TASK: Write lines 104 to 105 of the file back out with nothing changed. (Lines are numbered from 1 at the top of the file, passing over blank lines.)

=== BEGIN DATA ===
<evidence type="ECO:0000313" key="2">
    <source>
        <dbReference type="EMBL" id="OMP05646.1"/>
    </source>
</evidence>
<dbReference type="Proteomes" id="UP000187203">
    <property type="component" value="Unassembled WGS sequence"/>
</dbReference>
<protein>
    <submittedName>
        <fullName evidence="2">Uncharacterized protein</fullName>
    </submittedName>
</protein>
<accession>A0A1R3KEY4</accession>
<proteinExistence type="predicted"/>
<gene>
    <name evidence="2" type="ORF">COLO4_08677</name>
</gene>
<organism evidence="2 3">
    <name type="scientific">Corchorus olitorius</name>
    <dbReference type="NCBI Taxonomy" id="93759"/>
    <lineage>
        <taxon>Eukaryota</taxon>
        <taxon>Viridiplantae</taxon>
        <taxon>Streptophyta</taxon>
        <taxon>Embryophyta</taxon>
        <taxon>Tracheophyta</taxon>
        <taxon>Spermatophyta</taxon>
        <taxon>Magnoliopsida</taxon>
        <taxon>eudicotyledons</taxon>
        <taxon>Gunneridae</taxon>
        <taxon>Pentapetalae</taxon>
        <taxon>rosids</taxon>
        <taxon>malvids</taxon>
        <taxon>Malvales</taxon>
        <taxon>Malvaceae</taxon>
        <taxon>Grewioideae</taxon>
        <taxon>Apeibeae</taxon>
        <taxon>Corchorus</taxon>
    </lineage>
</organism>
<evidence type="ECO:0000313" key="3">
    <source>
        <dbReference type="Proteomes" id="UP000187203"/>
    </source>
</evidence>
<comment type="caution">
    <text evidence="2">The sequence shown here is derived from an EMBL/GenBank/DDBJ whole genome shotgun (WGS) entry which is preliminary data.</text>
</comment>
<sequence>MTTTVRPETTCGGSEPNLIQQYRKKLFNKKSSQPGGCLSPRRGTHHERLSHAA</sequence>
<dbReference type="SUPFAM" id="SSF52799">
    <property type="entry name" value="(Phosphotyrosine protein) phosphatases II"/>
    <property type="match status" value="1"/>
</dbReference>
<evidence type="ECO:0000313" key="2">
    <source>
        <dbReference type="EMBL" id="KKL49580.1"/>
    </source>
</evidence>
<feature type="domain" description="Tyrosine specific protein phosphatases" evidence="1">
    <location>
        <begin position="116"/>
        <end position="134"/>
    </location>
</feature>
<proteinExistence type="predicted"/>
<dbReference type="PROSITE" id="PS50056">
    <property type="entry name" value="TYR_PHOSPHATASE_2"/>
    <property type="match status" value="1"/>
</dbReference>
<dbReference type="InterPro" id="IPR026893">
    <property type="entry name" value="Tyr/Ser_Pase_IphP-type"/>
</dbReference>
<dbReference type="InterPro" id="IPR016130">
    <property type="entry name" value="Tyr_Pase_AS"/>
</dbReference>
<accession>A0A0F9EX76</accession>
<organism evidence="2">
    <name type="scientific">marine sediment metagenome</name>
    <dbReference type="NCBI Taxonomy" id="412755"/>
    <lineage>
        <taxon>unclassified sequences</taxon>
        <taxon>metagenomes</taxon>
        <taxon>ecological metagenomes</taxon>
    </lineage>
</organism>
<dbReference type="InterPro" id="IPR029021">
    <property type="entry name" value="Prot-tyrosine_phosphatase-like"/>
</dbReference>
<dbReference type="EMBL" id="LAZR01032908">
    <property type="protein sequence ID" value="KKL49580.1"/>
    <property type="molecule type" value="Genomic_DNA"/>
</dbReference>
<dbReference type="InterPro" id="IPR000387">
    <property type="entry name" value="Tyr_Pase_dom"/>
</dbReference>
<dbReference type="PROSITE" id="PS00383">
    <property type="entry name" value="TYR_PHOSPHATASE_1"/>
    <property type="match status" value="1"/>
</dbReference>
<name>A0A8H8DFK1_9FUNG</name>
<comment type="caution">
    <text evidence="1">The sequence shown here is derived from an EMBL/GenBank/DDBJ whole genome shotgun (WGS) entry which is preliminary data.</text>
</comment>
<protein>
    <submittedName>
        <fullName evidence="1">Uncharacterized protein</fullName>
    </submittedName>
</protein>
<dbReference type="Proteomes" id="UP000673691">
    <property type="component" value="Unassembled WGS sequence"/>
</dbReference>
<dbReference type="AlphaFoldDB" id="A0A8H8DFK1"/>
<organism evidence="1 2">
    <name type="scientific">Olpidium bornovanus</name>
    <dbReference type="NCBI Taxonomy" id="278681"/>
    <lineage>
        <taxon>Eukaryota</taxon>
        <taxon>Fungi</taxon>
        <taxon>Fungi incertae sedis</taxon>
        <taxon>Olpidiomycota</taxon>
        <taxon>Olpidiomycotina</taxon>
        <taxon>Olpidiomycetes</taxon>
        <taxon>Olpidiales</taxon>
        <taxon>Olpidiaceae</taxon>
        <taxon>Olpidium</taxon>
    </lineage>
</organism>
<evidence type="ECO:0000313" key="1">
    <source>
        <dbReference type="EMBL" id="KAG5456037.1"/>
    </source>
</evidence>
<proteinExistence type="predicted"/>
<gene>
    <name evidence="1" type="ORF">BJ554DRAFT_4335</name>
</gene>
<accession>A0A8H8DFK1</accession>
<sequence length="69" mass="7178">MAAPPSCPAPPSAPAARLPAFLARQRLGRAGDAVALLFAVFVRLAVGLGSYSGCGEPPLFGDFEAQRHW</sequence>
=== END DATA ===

</comment>
<protein>